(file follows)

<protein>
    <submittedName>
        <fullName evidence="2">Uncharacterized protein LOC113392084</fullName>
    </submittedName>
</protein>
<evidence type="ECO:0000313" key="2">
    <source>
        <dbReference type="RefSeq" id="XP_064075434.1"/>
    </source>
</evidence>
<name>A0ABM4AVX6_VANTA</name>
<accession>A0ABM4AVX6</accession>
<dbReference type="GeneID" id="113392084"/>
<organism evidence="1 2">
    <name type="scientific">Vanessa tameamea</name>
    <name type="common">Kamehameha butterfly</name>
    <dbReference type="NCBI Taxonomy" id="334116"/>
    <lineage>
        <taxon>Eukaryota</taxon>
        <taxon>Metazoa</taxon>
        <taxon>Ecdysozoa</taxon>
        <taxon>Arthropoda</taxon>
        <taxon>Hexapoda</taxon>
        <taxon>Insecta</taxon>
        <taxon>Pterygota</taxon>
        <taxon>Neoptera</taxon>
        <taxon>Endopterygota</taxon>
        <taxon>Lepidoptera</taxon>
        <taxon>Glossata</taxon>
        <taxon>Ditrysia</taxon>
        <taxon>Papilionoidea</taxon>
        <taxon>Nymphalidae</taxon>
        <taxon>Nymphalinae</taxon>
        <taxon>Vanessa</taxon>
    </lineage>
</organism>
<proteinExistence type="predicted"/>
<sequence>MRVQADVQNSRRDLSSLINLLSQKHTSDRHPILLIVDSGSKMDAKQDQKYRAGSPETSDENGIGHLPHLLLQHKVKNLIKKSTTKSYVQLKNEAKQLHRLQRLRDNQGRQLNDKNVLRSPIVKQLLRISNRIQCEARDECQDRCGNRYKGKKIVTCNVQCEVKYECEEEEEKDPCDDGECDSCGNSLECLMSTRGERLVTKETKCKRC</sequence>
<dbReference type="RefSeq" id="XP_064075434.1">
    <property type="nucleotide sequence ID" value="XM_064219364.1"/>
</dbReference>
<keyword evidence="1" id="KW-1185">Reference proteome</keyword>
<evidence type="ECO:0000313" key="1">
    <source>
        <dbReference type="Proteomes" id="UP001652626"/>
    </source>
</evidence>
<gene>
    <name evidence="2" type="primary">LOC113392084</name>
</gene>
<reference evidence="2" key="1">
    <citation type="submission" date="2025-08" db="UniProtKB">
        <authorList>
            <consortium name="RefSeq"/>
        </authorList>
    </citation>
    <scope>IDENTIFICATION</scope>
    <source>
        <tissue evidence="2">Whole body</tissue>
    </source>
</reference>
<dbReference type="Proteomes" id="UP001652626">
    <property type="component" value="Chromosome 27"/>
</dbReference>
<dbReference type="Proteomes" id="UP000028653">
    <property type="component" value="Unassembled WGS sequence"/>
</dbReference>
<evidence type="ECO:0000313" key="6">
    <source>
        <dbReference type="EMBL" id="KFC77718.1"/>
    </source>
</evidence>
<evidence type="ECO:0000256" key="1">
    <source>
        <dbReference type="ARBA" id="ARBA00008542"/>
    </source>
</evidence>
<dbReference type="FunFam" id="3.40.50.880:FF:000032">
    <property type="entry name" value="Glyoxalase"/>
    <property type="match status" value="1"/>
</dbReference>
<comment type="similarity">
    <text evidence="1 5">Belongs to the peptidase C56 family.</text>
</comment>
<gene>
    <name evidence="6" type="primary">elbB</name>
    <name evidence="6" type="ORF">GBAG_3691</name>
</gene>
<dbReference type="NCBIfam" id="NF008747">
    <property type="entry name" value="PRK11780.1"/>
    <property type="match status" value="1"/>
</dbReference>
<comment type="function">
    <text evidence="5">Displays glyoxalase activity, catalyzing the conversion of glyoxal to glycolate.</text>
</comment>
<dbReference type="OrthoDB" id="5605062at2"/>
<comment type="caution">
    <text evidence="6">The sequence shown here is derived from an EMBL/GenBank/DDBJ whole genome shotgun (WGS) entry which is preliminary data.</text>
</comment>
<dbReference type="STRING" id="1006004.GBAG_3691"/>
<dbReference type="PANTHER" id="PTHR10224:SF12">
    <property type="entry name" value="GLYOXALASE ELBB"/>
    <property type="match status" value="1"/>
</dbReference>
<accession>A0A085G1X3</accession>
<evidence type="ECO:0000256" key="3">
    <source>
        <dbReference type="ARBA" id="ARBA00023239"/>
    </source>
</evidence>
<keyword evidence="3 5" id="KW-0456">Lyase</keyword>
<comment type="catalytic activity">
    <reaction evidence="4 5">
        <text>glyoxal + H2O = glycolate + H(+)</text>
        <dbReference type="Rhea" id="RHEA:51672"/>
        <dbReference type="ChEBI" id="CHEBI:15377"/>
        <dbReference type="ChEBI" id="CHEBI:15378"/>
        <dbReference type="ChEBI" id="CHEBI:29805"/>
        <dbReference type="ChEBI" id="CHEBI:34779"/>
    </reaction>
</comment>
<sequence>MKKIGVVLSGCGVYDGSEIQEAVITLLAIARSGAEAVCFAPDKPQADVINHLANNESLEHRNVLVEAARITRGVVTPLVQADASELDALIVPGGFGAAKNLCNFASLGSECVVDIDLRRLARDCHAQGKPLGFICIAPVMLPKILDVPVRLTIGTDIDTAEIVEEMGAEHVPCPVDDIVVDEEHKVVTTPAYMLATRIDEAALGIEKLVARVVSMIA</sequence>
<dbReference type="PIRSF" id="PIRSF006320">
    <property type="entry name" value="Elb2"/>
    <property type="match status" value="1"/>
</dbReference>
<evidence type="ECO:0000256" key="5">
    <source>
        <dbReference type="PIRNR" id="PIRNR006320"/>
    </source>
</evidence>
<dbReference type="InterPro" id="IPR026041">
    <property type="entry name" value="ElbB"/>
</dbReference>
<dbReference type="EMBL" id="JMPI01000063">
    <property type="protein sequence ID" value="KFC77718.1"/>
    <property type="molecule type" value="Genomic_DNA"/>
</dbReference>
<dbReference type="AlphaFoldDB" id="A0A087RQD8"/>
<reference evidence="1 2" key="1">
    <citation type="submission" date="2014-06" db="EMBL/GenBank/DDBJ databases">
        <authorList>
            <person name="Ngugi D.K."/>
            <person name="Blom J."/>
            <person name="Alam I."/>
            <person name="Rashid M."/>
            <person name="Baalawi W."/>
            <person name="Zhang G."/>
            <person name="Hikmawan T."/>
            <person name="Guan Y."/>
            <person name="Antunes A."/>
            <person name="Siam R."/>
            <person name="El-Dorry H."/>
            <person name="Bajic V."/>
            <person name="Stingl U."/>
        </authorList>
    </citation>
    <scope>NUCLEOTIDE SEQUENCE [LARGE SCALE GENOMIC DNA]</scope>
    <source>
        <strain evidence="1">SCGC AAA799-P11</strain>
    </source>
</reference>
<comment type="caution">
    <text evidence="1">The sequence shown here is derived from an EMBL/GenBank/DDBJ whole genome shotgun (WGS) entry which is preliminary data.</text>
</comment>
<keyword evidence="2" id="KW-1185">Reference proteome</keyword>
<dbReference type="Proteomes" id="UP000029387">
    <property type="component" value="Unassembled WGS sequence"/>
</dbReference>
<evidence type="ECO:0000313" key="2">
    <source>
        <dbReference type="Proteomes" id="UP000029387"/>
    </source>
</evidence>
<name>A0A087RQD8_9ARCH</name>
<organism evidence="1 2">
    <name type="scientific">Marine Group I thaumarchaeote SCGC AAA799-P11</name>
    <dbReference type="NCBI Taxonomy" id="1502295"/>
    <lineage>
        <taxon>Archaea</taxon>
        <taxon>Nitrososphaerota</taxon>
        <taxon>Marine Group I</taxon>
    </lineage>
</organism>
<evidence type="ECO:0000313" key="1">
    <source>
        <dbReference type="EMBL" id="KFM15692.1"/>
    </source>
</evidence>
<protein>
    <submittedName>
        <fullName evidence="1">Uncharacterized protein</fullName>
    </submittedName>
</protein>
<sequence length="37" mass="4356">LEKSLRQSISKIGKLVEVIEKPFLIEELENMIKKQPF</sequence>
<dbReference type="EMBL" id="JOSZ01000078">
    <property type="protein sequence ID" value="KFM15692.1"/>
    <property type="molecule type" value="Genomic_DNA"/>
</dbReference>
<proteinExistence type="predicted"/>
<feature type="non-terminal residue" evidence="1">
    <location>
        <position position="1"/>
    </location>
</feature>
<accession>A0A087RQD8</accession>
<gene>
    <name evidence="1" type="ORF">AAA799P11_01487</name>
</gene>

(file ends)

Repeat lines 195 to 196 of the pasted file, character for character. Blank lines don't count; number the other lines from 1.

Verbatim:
<sequence length="37" mass="4356">LEKSLRQSISKIGKLVEVIEKPFLIEELENMIKKQPF</sequence>
<dbReference type="EMBL" id="JOSZ01000078">